Muriel Porter on Sydney Anglicans
The Anglican diocese of Sydney is renowned for its conservative evangelical style and the politicized way in which it seems to operate; parallels between it and the Labor Right in New South Wales suggest themselves. Some its members seem to doubt whether other kinds of Anglicans are really Christians, and the accusation by one dignitary of the diocese that the Archbishop of Canterbury was guilty of theological and intellectual prostitution was not a good moment; on the other hand, a book of very interesting essays on the thought of Rowan Williams (ed. Matheson Russell), in the main written by people who would identify themselves as of Sydney Anglican convictions, suggests a wider range of sympathy.
In her book The New Puritans (1995) a Melbourne writer, Muriel Porter, contrasts Sydney Anglicans to their disadvantage with those she repeatedly terms ‘moderate’ Anglicans or in the comparative form as ‘more moderate’ Anglicans; somehow these people don’t sound terribly exciting. She writes with nostalgia of ‘the vibrant mainstream Anglicanism of the Sydney Diocese of my childhood, my first spiritual home, which is now well and truly buried.’ Her parish was ‘a place of excellent preaching and teaching, dignified liturgy, high-quality music, energetic children’s and youth ministry, generous pastoral care and loving engagement with the wider community.’ Sydney parishes in her childhood were ‘exceptionally good’. Many Australians of a certain age, and doubtless people elsewhere in the West, can identify with these sentiments and feel a sense of loss.
But harsh winds were about to blow. Widespread ownership of cars opened the possibility of Sunday morning outings away from church (in the case of Sydneysiders, to the beach); television was no friend to Evensong. Questioning of traditional sources of authority weakened the standing of clergy; the entry of women into the workforce deprived parishes of a major source of voluntary labour; new social movements diverted the energies of the very people (largely female, I suspect) who had formerly poured them into the church. The secularization of society that become noticeable around the 60s meant that parishes would have to fight for their future. And within Australia the members of a body that still called itself the Church of England, appointed archbishops from England, and regularly recited a collect for the Queen, were not well placed within an increasingly multicultural nation.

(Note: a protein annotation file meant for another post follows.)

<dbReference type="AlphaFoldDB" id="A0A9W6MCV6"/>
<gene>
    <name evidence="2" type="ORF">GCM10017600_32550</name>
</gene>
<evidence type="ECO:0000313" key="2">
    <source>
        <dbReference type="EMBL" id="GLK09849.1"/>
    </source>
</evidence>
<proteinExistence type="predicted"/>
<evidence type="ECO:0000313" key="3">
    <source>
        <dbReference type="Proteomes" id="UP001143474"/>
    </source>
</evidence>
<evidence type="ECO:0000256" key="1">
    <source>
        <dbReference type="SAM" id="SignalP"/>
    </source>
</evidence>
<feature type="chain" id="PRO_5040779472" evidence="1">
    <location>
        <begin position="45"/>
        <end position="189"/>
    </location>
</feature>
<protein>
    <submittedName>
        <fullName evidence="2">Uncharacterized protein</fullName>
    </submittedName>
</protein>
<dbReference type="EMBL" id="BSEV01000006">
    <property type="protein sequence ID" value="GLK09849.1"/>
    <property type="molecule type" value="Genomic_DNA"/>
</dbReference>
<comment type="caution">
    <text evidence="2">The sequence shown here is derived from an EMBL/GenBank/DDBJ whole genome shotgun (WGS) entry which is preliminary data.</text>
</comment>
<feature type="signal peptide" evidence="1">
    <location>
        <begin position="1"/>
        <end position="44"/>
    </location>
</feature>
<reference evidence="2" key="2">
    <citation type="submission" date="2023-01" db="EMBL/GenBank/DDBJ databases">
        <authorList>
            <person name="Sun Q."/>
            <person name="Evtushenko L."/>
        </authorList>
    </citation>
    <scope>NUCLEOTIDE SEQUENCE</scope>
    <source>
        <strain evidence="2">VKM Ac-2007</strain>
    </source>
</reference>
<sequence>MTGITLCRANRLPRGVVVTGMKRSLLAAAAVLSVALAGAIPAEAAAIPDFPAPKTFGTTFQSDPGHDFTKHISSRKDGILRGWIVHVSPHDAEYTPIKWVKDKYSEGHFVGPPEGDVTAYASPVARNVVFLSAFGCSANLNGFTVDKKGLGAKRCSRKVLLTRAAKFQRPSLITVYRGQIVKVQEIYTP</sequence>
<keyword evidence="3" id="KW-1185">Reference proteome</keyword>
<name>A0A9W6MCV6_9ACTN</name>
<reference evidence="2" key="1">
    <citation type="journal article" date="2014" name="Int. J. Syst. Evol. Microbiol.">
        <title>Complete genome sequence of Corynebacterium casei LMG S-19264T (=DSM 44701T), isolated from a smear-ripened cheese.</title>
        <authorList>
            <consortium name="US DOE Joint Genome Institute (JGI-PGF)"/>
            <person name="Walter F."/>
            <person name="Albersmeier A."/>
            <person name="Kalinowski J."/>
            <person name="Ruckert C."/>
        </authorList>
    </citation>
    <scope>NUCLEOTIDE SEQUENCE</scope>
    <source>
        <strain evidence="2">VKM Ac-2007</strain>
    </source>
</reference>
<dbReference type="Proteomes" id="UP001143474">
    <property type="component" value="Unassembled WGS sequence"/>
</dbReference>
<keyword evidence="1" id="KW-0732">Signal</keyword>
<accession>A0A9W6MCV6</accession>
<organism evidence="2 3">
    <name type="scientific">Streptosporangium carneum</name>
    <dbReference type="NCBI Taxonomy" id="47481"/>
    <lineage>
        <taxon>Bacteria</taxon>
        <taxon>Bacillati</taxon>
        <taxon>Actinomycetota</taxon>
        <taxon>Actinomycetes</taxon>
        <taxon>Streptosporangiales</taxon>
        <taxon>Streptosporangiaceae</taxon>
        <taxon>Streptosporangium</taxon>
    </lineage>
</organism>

That few parishes of the kind Muriel Porter recalls now exist in Sydney is not entirely because heavies moved in from Moore College and threw away the cassock and surplice; such parishes were going to have to reconfigure themselves, and they have done this in various ways in different parts of Australia. And whatever Sydney Anglicans have done to merit disapproval, it remains the case that the path they have taken is easily the most successful in Australia.